The Dodgers and the Braves were like that old joke about the two guys who were being chased by a bear, and one guy says to the other, “I don’t need to be faster than the bear – I just need to be faster than you.”
Atlanta caught and passed the Dodgers early, and then managed to stay at least one step ahead through the entire trip through the woods, leaving Los Angeles to be chewed up by defeat in Game 2 of the National League Division Series, 4-3.
Not only was the game close, it was a rare thing this postseason — the first major-league game decided by fewer than three runs since the regular season ended Sunday.
After taking a 1-0 lead in the first inning, three double plays thwarted Los Angeles in the most frustrating ways. One came after the leadoff batter reached in the second inning, and was followed by a single. Another came even though the Dodgers were doing a hit and run. And a third, most painful one came with runners on first and third and one out in the seventh.
Meanwhile, Atlanta got two-out RBI hits from Andrelton Simmons in the second and Chris Johnson in the fourth off an otherwise impressive Zack Greinke (six innings, four baserunners), then poured across two more runs in a vexing seventh inning made of the stuff that causes division-winning managers to be at the risk of losing their jobs. Just like that, the Braves had a 4-1 lead.
I could go into greater detail here about the bottom of the seventh, but I think one moment sums it up: Reed Johnson was walked intentionally to face Jason Heyward.
Mark Ellis drew his second walk of the game to start the eighth, and it was at that moment that I commented at Dodger Thoughts, “Just realized Dodgers will probably lose this game 4-3.” No sooner did that get typed than did Hanley Ramirez — who had the RBI double to score Ellis in the first and another double in the sixth — hit a down-the-line two-run homer to slice the lead back down to a run.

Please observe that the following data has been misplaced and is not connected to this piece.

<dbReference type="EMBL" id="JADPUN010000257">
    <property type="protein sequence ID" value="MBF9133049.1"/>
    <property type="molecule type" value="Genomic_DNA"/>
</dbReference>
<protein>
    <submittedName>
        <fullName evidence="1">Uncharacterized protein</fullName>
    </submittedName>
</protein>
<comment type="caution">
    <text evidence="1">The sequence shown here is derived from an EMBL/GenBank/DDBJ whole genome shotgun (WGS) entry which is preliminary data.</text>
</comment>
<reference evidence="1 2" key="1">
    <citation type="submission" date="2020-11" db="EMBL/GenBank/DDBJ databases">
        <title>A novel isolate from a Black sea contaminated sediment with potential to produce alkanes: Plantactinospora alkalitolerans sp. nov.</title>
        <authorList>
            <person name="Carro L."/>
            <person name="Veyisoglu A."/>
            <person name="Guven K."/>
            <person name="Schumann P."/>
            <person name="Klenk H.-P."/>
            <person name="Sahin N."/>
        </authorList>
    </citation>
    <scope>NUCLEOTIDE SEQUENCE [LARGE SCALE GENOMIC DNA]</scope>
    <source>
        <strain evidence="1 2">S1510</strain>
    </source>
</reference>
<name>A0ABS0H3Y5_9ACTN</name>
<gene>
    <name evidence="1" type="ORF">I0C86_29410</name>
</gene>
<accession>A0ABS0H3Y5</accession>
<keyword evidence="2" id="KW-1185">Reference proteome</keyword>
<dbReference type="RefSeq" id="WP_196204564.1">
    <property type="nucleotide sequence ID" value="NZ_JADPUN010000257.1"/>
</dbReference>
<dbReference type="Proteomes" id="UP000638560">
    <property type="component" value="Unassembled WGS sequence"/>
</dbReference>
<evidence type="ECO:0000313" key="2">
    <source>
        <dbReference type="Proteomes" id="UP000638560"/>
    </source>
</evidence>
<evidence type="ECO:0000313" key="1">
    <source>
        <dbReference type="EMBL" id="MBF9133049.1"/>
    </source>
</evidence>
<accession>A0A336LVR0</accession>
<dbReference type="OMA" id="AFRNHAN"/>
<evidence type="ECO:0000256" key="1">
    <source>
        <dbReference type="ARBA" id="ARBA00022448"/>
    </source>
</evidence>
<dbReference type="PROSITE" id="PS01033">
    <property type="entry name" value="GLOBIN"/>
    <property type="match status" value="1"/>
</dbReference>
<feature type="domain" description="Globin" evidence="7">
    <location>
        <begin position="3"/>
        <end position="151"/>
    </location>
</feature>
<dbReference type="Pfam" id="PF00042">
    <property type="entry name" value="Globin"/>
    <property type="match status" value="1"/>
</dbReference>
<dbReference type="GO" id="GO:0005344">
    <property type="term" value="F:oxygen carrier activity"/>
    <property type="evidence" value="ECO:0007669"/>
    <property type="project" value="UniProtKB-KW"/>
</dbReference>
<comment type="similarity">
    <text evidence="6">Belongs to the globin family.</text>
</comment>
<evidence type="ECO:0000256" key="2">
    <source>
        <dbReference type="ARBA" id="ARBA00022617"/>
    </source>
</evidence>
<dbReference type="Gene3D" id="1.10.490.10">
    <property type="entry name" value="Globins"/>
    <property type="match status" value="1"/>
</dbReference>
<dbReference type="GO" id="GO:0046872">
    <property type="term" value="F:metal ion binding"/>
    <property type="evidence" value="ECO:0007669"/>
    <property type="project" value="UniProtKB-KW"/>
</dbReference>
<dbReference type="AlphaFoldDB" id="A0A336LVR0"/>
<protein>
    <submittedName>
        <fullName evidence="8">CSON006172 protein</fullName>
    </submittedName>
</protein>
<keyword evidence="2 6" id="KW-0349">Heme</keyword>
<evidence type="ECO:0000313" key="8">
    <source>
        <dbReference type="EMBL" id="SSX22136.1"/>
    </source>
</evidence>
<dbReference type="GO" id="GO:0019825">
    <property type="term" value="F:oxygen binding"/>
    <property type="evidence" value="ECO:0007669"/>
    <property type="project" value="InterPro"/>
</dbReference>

But Adrian Gonzalez and Yasiel Puig struck out, and Juan Uribe grounded out, and the Dodgers would remain behind, even after a shutout eighth inning by Brian Wilson, heading into the ninth.
Braves super-closer Craig Kimbrel, who got the final out in the eighth inning, struck out Skip Schumaker to open the final frame, but walked A.J. Ellis after being ahead in the count 1-2. Dee Gordon pinch-ran — three stolen bases from glory, right? — as Andre Ethier came up to pinch-hit. But on a pitch in the dirt, a perfect throw from backup Braves catcher Gerald Laird nailed Gordon at second base (your view of the replay might dispute this), an excruciatingly bitter pill on a night full of them.
Then Ethier walked on a 3-2 pitch (bringing us the irony of Scott Van Slyke as pinch-runner), and the angst continued for one more batter, but Carl Crawford finally struck out to finally end the game.
Even putting aside the playoff stakes, it was the most agonizing game of the year for Los Angeles.
The Dodgers will fly to Los Angeles retaining the chance to win the NLDS at home, a two-game effort beginning with Hyun-Jin Ryu in the gloaming on Sunday.